It’s been a while since I made a baby quilt, and I have forgotten how fun it is. So quick to piece and quilt. And gifting it away is the icing on the cake. Handmade with care, a baby quilt becomes a cherished keepsake that holds not only physical warmth but also the warmth of your affection.
One of the best things about making a baby quilt is working with fun cute fabrics. I love working with bright colors and this is one of the projects that I get to do so. For this quilt, I am using a set of fat quarters that I received from Annie’s Fat Quarter Kit Club. It was such a delight opening the package to these beautiful bright fabrics and seeing the cute fruits with little faces on them!
Oh, and here’s the coolest part: You can snag your own fat quarter kit from Annie’s with a jaw-dropping 50% off your first shipment! Just follow this link and use the code SHARE50. Trust me, you’re gonna want in on this.
Selecting the Quilt Pattern
I knew I wanted a simple design and wanted to make sure the pieces are large enough to showcase the prints with the cute fruity faces. I have always loved the churn dash block, so I decided to make a 12.5″ churn dash block from the mix of fabrics. I only need to make 9 of the blocks to make it large enough for a baby quilt. I decided to use up leftover background fabric from this previous quilt here as I only needed less than a yard of the background to make all 9 blocks.
The churn dash quilt is basically a nine patch units with half square triangle units for the four corners. Since I am making a 12″ blocks, these HSTs are 4.5″ square. I trim all my HSTs these days with my Stripology Mini Squared Ruler. It is just way easier to do it with this ruler. You can read more about how I use this ruler in this post HERE>
Once I made all the 9 blocks, I had to make the decision to put a sashing on or if I want any cornerstones. I hung all the blocks on my design wall (made of batting) and decided to make it simple and added sashings in between the blocks and the rows without any cornerstones. This cuts down the time piecing the rows together.
The sashing was from another leftover background fabric from this quilt here. I am glad to be using these background fabrics in another project.
Related post: Selecting Quilt Background Fabrics
Quilting Tools and Notions I used:
- My trusted workhorse, Janome Horizon Memory Craft QCP8200
- I used Superior Thread Snow for piecing this quilt
- My favourite Ergonomic Rotary Cutter – this have saved my wrist a lot!
- Large cutting Mat
- Stripology Mini Squared Ruler – my current favourite tool for trimming units
- Wool ironing Mat (I have no issues with the smell, but sometimes it can burn if the iron is way too hot and no steam)
- Oliso Pro Iron (I love this Iron, it lifts as you let go, saving the wrist from too much work and it gives a good heat and steam)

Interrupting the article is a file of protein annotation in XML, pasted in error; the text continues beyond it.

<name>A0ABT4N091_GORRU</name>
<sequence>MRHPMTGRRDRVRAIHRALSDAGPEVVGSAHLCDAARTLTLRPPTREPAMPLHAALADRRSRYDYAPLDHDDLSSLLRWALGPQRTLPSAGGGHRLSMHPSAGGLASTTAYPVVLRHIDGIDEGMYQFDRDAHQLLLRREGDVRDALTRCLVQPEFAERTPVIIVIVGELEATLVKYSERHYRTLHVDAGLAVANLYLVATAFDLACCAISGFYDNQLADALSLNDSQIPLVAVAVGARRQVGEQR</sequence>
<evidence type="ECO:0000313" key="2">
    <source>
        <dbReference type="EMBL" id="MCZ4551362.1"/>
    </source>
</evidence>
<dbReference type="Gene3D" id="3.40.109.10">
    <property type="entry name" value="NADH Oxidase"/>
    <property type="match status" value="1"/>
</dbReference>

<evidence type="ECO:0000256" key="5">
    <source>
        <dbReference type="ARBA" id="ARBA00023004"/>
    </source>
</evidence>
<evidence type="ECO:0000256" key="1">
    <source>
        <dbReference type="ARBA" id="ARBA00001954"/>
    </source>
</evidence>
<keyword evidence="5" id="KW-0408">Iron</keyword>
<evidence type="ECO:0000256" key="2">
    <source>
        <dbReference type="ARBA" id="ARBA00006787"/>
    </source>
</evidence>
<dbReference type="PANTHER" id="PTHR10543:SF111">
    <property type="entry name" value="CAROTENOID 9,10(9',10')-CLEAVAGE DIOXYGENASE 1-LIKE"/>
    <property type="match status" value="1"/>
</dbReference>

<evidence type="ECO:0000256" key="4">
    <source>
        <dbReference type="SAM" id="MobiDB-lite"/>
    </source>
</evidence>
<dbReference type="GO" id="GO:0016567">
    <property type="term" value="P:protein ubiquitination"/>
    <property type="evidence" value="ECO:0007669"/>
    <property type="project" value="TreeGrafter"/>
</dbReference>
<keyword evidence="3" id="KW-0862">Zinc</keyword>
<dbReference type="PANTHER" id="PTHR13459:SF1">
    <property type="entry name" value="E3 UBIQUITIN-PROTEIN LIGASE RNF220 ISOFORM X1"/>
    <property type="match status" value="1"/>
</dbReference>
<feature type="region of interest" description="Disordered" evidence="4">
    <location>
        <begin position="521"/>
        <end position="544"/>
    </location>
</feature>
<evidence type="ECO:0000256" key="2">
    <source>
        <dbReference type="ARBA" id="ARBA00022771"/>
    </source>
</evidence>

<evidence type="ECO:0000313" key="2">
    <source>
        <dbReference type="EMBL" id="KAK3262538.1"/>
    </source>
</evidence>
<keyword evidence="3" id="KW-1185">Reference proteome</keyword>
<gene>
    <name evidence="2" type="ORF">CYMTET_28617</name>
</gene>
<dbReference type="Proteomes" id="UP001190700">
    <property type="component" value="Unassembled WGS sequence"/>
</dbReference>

- Portable Design Board
- Quilter’s Clapper
- Wooden Seam Roller
- Diagonal Seam tape
I decided to make a simple loopy pattern which was very enjoyable to free-motion quilt. I completed the free motion quilting in 2 sittings at the machine which was pushing it as it took about 1.5 hours in total to finish quilting. I do not recommend sitting to free motion quilt for more than 30 minutes at a time, but I really did want to finish the quilt fast.
It is a pretty small quilt, measuring 39″ square, and I like a smaller scale quilting on the quilt, but not too dense that the quilt becomes stiff. I think this loop design did the perfect job.
When it comes to binding, I shop my stash to see if I have any matching colors. The backing was a solid yellow and it was also one of the candidates for the binding. I went on Instagram and Threads to ask for some opinions and was lucky to get a wonderful idea from @maraquiltdesigns who suggested making a flange binding from the yellow solid background and the navy!
I followed this tutorial to make the flange binding and it worked perfectly! I love how it pops from the back with the solid yellow backing and how the yellow pops on the front of the quilt. And the Diagonal Seam Tape really helped me with getting my quarter-inch seams along the lengthy strips. I love this tape!
I also include a label while I machine-stitch my binding. Always label your quilt! I really love labeling and really believed in the importance of labeling your handmade. You can read more about labeling quilts in this post HERE>
Overall, the quilt was surely fun to make and I love having surprise fat quarter bundles like this one that I receive from Annie’s Fat Quarter Kit Club. It may not be a bundle that I would bought myself but I do love that I can make use of it when I need it!
(PS: If you want to try Annie’s Fat Quarter Kit Club, use this link and code SHARE50 to get 50% off your first shipment. )
This quilt has already been gifted to my friend’s baby and I hope it will be loved and become a part of their memories.
Linking this blogpost to a Friday Can I Get a Whoop,Whoop over at Sarah’s blog. She has some fun updates this week with her quilting projects too.